A lovely autumn dog walk at Ninesprings Country Park in Yeovil that had a surprise in store.
Ninesprings is my other go to dog walking venue in Yeovil, useful when it’s raining because of all the tree cover, and if you stay on the paths it’s not as muddy as the Riverside Walk. Of course, the dogs don’t stay on the paths, why would they with all that lovely mud to play in? To be fair, only Woody goes through all the mud and puddles, while Riley tries to pick his way delicately round it all. Such a wimp – if Woody had access to Facebook he’d be posting photos of Riley with eye rolling emojis. They both like the leaves though, and the satisfying rustle that can be had by charging through them properly.
When I get some time I need to do a proper ‘In Search Of’ on Ninesprings, as I have with other sites within Yeovil Country Park, principally the Riverside Walk of course. I have all the photos I need, but somehow never quite got around to doing the whole walking photo blog thing about it.
Not that you need to search for Ninesprings, it’s right there in the middle of Yeovil, and is rightly known as the jewel of the Country Park. It’s named after the natural springs that pop out of the hill that it sits on, although according to some there are actually eleven springs. Once the private pleasure gardens of the Batten family of Aldon House, they became part of Yeovil Borough in 1928, were bought by the District Council in 1979, and in 2002 became one of the five areas of the newly-designated Yeovil Country Park.
Anyway, that’s for the longer blog to come, this one’s just about the new word of the title, which I’ll get to in a moment. If you want to more about the place right now, Bob Osborn’s A-Z of Yeovil History has a great page about it.
So, it was a beautiful day, and I had some time, so we went on the long version of the walk, along the top path that gives you a bird’s eye view of the whole park, and of course of the town beyond. Riley chased his fair share of squirrels, but was a bit confused when this one just clung to the tree, staring back at him.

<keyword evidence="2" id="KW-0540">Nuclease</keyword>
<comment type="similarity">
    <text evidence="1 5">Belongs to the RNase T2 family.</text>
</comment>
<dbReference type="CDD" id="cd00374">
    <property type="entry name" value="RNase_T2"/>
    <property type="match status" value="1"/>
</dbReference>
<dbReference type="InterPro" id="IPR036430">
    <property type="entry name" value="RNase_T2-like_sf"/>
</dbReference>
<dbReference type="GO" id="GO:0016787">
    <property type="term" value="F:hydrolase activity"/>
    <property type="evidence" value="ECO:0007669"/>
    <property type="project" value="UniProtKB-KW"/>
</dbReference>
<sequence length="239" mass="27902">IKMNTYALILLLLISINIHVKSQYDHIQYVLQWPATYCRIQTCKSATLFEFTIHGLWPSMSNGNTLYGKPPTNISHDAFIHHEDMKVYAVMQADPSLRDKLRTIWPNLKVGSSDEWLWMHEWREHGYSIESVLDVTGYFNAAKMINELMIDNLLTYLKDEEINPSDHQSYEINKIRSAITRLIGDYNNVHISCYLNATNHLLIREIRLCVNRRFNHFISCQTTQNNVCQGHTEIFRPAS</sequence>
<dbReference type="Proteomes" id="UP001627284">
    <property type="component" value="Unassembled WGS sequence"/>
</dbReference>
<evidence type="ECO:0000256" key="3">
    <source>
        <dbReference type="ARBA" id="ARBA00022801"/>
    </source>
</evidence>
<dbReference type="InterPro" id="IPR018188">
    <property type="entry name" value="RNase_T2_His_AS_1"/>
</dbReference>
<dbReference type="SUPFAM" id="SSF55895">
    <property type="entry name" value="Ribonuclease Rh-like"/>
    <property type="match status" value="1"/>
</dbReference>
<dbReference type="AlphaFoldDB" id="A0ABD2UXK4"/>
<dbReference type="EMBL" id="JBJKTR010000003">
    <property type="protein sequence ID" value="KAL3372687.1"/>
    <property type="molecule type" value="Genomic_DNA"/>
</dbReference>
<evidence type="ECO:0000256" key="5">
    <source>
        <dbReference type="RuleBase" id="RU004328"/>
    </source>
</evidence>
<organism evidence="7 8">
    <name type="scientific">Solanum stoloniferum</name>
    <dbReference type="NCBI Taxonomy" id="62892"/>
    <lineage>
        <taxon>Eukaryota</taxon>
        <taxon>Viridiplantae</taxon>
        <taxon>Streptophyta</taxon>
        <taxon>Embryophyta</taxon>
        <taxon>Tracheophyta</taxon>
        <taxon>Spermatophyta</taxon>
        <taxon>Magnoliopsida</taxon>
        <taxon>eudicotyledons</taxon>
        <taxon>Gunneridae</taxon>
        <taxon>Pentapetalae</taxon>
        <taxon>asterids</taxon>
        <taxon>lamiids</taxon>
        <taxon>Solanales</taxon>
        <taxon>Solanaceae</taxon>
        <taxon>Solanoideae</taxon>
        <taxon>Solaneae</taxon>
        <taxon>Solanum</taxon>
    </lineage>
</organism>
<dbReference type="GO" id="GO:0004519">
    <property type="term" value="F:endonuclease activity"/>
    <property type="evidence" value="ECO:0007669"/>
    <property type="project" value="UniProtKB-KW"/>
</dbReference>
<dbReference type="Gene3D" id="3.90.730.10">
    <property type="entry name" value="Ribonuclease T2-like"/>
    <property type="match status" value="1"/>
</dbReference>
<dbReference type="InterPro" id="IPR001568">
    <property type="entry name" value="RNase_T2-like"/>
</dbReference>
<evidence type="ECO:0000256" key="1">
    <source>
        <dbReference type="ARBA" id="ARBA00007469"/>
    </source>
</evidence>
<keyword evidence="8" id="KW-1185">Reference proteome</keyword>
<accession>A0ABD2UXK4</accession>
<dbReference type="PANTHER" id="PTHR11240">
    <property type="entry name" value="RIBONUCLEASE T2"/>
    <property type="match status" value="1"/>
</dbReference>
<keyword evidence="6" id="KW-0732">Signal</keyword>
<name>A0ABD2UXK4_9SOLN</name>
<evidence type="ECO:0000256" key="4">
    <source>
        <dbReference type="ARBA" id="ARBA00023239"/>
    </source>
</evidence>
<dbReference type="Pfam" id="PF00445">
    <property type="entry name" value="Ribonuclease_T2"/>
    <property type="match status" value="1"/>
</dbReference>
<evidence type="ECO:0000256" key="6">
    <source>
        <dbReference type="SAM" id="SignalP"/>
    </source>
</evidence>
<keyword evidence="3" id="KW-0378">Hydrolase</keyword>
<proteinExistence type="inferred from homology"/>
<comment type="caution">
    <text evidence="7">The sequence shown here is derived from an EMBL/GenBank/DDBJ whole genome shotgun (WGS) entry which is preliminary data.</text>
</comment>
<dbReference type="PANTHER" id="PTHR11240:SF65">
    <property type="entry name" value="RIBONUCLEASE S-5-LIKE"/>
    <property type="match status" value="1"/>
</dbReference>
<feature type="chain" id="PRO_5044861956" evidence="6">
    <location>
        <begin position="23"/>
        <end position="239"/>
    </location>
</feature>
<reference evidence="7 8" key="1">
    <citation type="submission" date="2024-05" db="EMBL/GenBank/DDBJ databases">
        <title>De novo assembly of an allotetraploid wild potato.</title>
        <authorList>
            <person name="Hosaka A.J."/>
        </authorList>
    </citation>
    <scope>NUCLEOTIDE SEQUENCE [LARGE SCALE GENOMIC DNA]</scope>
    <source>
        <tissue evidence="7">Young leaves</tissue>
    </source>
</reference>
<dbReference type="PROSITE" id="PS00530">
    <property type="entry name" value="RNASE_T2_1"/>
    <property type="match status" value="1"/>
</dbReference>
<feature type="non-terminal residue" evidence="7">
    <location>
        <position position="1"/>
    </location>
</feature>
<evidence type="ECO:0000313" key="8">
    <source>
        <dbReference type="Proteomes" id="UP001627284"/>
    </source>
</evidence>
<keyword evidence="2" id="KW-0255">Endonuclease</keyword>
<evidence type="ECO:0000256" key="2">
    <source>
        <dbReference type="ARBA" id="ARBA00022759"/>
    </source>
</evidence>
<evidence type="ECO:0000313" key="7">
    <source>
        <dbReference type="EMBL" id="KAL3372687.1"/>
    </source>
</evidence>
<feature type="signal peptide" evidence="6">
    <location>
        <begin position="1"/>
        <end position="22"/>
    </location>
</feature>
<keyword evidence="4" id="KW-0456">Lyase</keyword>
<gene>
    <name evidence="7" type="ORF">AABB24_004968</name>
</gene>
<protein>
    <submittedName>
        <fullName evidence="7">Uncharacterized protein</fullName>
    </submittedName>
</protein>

The usual birds were around, robins, dunnocks, blue, great, coal and long-tailed tits, a jay, numerous others of the crow and thrush families, and of course the woodpeckers.
This one was fairly oblivious to me pointing a large lens at him as he went about the business of extracting insects from the bark of the tree. He kept to the shadows at first…
But then he came out into the light…
…and started really hammering away at the branch. It was only when I looked at the photo that I noticed I’d caught him with his eyelid closed as his beak hit the bark.
However, it seems this is no ordinary eyelid, but in fact a third, inner, nictitating eyelid, and the new word of the title. They’re actually opaque, so they can see what they’re doing through them while still beating the heck out of trees. Given the enormous force that they hit the trees with, it also stops their eyeballs popping out of their heads. Apparently many animals have them, from cats to camels, but the Woodpecker is particularly well-known for them. Except to me, obviously!
So there you go, Nictitating, a new word I can now pretend I always knew.